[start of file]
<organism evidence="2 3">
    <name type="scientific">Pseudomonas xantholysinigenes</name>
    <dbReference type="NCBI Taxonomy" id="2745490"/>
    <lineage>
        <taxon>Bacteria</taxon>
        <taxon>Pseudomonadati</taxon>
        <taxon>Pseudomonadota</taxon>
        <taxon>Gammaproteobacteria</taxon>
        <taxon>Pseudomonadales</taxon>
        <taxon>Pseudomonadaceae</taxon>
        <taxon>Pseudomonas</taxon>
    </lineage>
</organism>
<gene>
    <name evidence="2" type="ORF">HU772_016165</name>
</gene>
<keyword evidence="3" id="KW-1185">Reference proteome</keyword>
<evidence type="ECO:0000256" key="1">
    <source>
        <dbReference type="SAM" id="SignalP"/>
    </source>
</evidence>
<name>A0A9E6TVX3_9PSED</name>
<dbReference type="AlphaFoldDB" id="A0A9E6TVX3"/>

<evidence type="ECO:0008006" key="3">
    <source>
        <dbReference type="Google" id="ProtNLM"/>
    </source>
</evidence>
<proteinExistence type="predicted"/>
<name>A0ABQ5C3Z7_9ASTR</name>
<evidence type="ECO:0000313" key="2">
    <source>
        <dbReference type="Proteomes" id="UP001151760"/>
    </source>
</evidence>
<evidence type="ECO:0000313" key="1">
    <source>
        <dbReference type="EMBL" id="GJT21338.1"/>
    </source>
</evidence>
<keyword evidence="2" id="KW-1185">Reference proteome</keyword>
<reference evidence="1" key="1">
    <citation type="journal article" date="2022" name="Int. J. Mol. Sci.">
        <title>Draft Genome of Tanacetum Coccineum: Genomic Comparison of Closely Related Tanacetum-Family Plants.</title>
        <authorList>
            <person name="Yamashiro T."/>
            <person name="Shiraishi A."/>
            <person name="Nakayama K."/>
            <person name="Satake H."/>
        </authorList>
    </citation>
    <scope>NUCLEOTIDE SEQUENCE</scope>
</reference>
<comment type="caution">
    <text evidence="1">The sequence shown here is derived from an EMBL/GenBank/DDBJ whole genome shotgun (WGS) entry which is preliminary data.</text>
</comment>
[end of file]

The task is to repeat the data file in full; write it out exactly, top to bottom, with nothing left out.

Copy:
<organism evidence="2 3">
    <name type="scientific">Pseudomonas xantholysinigenes</name>
    <dbReference type="NCBI Taxonomy" id="2745490"/>
    <lineage>
        <taxon>Bacteria</taxon>
        <taxon>Pseudomonadati</taxon>
        <taxon>Pseudomonadota</taxon>
        <taxon>Gammaproteobacteria</taxon>
        <taxon>Pseudomonadales</taxon>
        <taxon>Pseudomonadaceae</taxon>
        <taxon>Pseudomonas</taxon>
    </lineage>
</organism>
<gene>
    <name evidence="2" type="ORF">HU772_016165</name>
</gene>
<keyword evidence="3" id="KW-1185">Reference proteome</keyword>
<evidence type="ECO:0000256" key="1">
    <source>
        <dbReference type="SAM" id="SignalP"/>
    </source>
</evidence>
<name>A0A9E6TVX3_9PSED</name>
<dbReference type="AlphaFoldDB" id="A0A9E6TVX3"/>

<evidence type="ECO:0008006" key="3">
    <source>
        <dbReference type="Google" id="ProtNLM"/>
    </source>
</evidence>
<proteinExistence type="predicted"/>
<name>A0ABQ5C3Z7_9ASTR</name>
<evidence type="ECO:0000313" key="2">
    <source>
        <dbReference type="Proteomes" id="UP001151760"/>
    </source>
</evidence>
<evidence type="ECO:0000313" key="1">
    <source>
        <dbReference type="EMBL" id="GJT21338.1"/>
    </source>
</evidence>
<keyword evidence="2" id="KW-1185">Reference proteome</keyword>
<reference evidence="1" key="1">
    <citation type="journal article" date="2022" name="Int. J. Mol. Sci.">
        <title>Draft Genome of Tanacetum Coccineum: Genomic Comparison of Closely Related Tanacetum-Family Plants.</title>
        <authorList>
            <person name="Yamashiro T."/>
            <person name="Shiraishi A."/>
            <person name="Nakayama K."/>
            <person name="Satake H."/>
        </authorList>
    </citation>
    <scope>NUCLEOTIDE SEQUENCE</scope>
</reference>
<comment type="caution">
    <text evidence="1">The sequence shown here is derived from an EMBL/GenBank/DDBJ whole genome shotgun (WGS) entry which is preliminary data.</text>
</comment>